|This article does not cite any references or sources. (March 2013)|
|— Municipality —|
|• Total||273.50 km2 (105.60 sq mi)|
|• Land||60.02 km2 (23.17 sq mi)|
|• Water||208.48 km2 (80.49 sq mi)|
|Population (1 January 2007)|
|• Density||58/km2 (150/sq mi)|
|Source: CBS, Statline.|
|Time zone||CET (UTC+1)|
|• Summer (DST)||CEST (UTC+2)|
Ameland ( pronunciation (help·info), West Frisian: It Amelân) is a municipality and one of the West Frisian Islands off the north coast of the Netherlands. It consists mostly of sand dunes. It is the third major island of the West Frisians. It neighbours islands Terschelling to the West and Schiermonnikoog to the East. This includes the small Engelsmanplaat and Rif islands to the East.
Ameland is, counted from the west, the fourth inhabited Dutch Wadden island and belongs to the Friesland/Fryslan province. The whole island falls under one municipality, which carries the same name. The Wadden islands form the border between the North sea and the Wadden sea which lies on the south side of the island file. As of 31 December 2008, the municipality of Ameland had 3,466 inhabitants (source: CBS). The inhabitants are called Amelanders.
The island has four villages, and one small part-village.
In former days, there were two other villages: Oerd and Sier, but these were drowned and now lie in the sea. The name of these villages live on in MS Oerd and MS Sier, which are the names of the ferries to the island. From west to east:
- Hollum, the most populated village, located on the west coast, home to the island's lighthouse
- Ballum, smallest village, location of the island's airfield, Ameland Airport
- Nes, the second largest but the main village of the island, a vibrant tourist village with many hotels, also home to the ferry services from Holwerd mainland
- Buren, located at the centre of the island, includes Ameland's beach
The population of each village of the island as of 2008:
Although Holland, Friesland and the Holy Roman Emperor contested this quasi-independent status, it remained a free lordship until the ruling family, Cammingha, died out in 1708. After that, the Frisian stadtholder Johan Willem Friso of Orange-Nassau became lord of Ameland and after him, his son the stadtholder of all the Netherlands William IV of Orange and his grandson William V of Orange.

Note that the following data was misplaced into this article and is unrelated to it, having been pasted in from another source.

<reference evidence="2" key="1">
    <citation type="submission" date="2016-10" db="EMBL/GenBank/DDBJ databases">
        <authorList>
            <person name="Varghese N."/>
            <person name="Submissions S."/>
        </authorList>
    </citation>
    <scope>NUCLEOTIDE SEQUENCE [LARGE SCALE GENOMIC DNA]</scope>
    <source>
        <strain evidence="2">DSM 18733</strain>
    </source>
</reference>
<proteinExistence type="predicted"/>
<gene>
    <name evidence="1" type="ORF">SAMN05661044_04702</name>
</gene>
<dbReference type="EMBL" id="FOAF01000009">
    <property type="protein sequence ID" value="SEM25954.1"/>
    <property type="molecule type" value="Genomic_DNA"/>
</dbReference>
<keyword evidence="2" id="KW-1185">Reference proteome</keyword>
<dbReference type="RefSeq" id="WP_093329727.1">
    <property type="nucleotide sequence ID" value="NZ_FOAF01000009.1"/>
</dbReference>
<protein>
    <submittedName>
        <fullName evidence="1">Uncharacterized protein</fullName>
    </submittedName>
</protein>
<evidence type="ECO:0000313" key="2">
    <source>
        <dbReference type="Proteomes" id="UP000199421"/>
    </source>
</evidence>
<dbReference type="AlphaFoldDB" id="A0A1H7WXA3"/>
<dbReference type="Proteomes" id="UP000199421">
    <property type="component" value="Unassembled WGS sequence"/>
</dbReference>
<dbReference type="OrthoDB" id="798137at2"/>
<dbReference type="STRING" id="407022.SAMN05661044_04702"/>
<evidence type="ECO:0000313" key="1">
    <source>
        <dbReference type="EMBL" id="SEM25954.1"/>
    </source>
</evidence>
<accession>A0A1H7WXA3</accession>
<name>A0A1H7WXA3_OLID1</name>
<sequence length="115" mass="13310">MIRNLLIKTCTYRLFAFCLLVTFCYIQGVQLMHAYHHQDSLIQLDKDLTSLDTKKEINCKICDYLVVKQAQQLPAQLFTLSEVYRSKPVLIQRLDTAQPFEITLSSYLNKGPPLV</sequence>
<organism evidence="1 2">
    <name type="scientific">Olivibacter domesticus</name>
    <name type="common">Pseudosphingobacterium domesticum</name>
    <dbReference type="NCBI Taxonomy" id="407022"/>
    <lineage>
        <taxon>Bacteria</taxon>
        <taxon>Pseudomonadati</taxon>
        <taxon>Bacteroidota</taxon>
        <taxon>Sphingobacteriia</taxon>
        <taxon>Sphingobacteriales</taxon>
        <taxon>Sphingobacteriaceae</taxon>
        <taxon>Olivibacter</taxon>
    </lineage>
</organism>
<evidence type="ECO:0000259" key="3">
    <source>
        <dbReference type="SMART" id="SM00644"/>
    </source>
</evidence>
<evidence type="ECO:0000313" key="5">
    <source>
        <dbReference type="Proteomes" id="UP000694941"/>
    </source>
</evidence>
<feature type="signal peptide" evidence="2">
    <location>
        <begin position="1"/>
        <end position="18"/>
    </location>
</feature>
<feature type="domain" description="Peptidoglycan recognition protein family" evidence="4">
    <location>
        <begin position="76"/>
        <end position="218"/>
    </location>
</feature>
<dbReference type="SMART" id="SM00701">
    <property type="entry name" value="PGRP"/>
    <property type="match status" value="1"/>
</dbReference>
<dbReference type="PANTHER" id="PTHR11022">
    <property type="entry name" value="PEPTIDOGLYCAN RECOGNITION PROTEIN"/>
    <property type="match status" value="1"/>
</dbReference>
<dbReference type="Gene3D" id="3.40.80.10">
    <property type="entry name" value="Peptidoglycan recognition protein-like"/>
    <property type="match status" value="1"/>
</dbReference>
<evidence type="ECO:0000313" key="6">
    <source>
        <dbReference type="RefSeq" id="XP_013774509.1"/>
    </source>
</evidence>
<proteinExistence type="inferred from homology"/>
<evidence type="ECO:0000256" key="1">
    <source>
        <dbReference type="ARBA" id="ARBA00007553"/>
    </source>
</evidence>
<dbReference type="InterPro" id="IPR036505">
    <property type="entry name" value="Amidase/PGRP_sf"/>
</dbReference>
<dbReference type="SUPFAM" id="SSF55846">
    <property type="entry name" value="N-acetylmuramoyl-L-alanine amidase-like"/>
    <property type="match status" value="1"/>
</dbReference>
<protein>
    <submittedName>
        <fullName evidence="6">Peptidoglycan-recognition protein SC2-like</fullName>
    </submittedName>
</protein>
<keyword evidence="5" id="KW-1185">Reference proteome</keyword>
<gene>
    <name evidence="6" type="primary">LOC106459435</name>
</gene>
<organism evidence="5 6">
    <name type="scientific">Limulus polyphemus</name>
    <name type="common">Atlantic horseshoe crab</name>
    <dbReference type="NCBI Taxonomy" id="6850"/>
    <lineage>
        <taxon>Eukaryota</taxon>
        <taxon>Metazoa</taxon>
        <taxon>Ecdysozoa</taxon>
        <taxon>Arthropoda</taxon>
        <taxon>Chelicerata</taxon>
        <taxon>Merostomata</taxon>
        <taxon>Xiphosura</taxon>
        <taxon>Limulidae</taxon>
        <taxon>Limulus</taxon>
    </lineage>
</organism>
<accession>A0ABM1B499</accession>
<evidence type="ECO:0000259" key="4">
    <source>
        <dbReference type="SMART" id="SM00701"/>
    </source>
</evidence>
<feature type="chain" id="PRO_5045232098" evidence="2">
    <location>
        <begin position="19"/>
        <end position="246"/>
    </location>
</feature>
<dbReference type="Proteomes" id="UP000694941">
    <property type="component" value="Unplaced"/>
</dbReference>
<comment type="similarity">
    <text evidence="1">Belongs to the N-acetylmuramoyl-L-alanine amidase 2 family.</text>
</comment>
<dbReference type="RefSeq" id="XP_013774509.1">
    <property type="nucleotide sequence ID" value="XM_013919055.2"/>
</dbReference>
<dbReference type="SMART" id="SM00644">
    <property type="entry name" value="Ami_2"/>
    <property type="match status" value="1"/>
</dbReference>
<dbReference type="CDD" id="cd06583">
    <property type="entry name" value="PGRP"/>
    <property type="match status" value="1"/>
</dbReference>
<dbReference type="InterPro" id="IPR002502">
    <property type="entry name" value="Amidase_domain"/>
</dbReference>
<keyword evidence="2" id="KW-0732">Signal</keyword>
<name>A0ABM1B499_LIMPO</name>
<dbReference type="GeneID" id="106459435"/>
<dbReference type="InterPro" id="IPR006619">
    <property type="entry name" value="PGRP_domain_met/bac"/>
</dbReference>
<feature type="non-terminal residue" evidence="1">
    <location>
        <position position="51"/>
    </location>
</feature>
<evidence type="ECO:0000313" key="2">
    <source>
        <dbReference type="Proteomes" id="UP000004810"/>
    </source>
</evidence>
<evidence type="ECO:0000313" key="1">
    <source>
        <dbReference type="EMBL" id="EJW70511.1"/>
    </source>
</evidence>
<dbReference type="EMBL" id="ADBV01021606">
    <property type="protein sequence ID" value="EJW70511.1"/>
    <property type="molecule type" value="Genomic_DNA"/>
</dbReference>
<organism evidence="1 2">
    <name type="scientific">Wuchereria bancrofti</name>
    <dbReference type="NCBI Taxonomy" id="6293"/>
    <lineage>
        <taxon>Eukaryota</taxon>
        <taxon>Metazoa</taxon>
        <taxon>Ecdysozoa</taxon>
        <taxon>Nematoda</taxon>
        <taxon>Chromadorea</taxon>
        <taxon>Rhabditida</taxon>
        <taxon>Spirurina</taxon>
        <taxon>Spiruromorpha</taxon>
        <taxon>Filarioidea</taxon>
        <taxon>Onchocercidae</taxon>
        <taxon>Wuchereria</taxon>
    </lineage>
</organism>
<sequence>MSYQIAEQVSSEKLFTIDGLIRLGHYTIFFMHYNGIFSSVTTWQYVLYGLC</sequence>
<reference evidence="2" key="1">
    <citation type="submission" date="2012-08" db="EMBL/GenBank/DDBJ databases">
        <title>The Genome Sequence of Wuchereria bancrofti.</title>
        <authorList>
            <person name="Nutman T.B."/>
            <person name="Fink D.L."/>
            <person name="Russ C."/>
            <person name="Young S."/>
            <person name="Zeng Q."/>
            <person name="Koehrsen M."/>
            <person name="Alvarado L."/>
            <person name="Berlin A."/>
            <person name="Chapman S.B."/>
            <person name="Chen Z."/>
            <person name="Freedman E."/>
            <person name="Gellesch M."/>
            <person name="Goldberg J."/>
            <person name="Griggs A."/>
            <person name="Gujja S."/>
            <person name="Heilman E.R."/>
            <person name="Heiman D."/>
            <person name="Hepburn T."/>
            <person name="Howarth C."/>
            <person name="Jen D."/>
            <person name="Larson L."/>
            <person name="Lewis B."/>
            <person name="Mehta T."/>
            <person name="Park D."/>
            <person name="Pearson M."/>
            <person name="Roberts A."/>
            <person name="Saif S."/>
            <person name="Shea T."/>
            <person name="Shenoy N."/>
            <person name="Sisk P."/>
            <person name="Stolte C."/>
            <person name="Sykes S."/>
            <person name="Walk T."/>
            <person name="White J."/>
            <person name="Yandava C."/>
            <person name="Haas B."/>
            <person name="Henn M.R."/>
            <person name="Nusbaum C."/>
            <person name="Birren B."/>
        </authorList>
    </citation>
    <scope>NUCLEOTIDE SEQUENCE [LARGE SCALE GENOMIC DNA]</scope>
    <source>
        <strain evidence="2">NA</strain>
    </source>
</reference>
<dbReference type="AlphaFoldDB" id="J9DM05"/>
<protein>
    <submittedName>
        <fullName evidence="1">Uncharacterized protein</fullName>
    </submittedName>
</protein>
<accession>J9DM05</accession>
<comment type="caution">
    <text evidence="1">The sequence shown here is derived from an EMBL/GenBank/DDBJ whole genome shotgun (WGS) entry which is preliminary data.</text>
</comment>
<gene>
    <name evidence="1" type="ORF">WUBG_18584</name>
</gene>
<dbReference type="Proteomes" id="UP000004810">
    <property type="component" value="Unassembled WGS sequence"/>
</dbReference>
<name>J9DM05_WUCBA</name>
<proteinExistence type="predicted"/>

Only in the constitution of 1813 was the island finally integrated into the Netherlands (into the province of Friesland). The kings and queens of the Netherlands still maintain the title Vrijheer van Ameland today.
In 1871 and 1872, a dike was built between Ameland and the mainland by a society for the reclamation of Frisian land from the sea. The dike ran from Holwerd to Bueren and was 8.7 km (5 mi). long. The province and the Dutch realm each paid 200,000 guilders. In the end, it was unsuccessful; the dike did not prove to be durable and in 1882, after heavy storms in the winter, repair and maintenance of the dam were stopped. The dike can still be partially seen at low tide. The dam at Holwerd is the beginning of this dike.
In 1940 German troops were ferried to the island and within hours Ameland was under the control of the German Army. Because of its limited military value the Allies never invaded Ameland. The German forces on the island did not surrender until June 2, 1945, almost a full month after the defeat of Nazi Germany.
Like all West and East Frisian Islands, Ameland is a unique piece of nature. The profusion of different plants on the island is caused by the immense variety of landscapes. One of the scenic areas is the Oerd, a large complex of dunes which is still expanding by the year. Because of the differing landscapes and types of flora, over 60 different species of birds are sitting there every year. At the eastern part of the Oerd lays a beach plain called the Hon. Besides dunes and beaches, Ameland has some woods, like the Nesser bos ("Wood of Nes").
Most travelers reach the island by ferry from Holwerd in the mainland of Friesland, but there is also an Airport near Ballum (Ameland Airport). A bus service connects the ferries from Hollum/Ballum (route 130) and Buren/Nes (route 132). When the sea between Friesland and Ameland is low tide one can walk across (see mudflat hiking).
Notable people 
The following people were born on Ameland:
- Hannes de Boer (1899–1982), long jumper
- Jan Bruin (1969), footballer
- Willem Cornelis de Groot (1853–1939), architect
- Johannes cardinal de Jong (1885–1955), archbishop of Utrecht
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